Education providers, entrepreneurs and academics appear to be evincing wide interest in the Government’s proposal for establishing Partnership Schools (Kura Hourua) throughout the country.
The National Government has proposed the ‘Education Amendment Bill,’ that provides for a third type of state-funded schools (the other two being state-owned and state-integrated schools.
The Bill returned to the Select Committee for further consultation after second reading in Parliament on May 8.
The Government has constituted the Partnership Schools Authorisation Board, which has thus far received 35 applications from communities and organisations with an expression of interest in Partnership Schools.
The proposals reportedly included institution of primary, middle, secondary and upper secondary schools, ranging from vocational and trades focus to traditional and academic approach.
Board Chair Catherine Isaac described the response as ‘positive.’
“The applications represent diverse communities, while a majority are from Maori and Pasifika organisations. They include many innovative approaches to working with disadvantaged and underachieving students, encouraging them to succeed in education,” she said.
According to her, the process involves detailed work and commitment and that the proposals received thus far demonstrated clarity of thought and purpose and a passion for education.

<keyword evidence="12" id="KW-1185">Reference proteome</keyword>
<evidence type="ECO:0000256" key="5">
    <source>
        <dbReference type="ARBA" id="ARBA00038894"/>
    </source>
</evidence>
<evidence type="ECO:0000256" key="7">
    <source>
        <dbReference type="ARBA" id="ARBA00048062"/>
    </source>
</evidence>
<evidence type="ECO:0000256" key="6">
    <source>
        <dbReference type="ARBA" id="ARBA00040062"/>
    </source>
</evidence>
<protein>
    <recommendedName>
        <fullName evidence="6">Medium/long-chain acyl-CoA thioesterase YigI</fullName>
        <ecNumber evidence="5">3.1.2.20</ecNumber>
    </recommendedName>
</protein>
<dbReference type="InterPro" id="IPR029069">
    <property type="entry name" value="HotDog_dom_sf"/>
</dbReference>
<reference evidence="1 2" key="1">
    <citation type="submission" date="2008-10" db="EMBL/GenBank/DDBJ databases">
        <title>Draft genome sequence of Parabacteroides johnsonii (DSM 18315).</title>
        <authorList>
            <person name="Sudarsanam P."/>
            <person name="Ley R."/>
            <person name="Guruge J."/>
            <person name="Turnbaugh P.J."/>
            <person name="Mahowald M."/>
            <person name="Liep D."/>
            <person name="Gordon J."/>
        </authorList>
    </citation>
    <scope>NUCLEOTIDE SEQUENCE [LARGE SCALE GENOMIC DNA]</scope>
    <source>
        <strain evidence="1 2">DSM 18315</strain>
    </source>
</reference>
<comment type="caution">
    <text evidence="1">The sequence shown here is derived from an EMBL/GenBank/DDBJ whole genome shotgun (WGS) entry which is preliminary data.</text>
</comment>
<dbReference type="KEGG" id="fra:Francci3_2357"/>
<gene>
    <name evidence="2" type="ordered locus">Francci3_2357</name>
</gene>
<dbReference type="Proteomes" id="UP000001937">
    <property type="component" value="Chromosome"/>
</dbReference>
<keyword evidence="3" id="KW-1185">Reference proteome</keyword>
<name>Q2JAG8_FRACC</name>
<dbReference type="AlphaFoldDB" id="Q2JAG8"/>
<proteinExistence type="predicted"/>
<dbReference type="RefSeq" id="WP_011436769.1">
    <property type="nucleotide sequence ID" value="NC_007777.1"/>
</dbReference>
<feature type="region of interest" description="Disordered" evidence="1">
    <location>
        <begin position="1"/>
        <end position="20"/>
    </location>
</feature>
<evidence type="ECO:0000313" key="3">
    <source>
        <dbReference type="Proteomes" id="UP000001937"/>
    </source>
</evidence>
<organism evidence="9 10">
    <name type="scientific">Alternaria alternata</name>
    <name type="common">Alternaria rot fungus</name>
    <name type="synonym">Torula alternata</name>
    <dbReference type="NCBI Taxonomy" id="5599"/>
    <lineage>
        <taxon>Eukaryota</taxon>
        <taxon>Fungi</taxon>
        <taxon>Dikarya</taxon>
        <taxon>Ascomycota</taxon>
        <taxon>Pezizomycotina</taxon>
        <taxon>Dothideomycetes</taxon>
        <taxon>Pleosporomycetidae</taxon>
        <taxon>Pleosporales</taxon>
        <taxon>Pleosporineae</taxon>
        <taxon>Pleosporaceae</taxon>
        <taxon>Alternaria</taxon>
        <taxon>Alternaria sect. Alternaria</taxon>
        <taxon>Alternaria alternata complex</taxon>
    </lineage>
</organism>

“The Board is currently working through a formal evaluation process, assessing each application against a common set of criteria. Short-listed applicants will be required to attend an interview and undergo a rigorous due diligence process,” she said.
Ms Isaac said that decisions will be taken only after Parliament passes the Bill.
Partnership Schools/Kura Hourua is an initiative that aims to lift educational achievement among disadvantaged students. The schools will provide parents, students and communities with another education option.
These schools will be accountable to the Government for raising achievement through a contract to deliver specific outcomes. In return, they will have more flexibility to make decisions about how they operate and use funding, including the number of teachers employed, teachers’ salary, the length of the school day and how the school purchases resources.
Successful applicants will sign a contract with the Crown that clearly sets out the responsibilities and obligations of both parties.
Appointed on March 1, 2013, the Authorisation Board comprises Catherine Isaac (Chair), John Shewan (Deputy Chair), Terry Bates, John Morris, Tahu Potiki, Dr Margaret Southwick and Dame Iritana Tawhiwhirangi.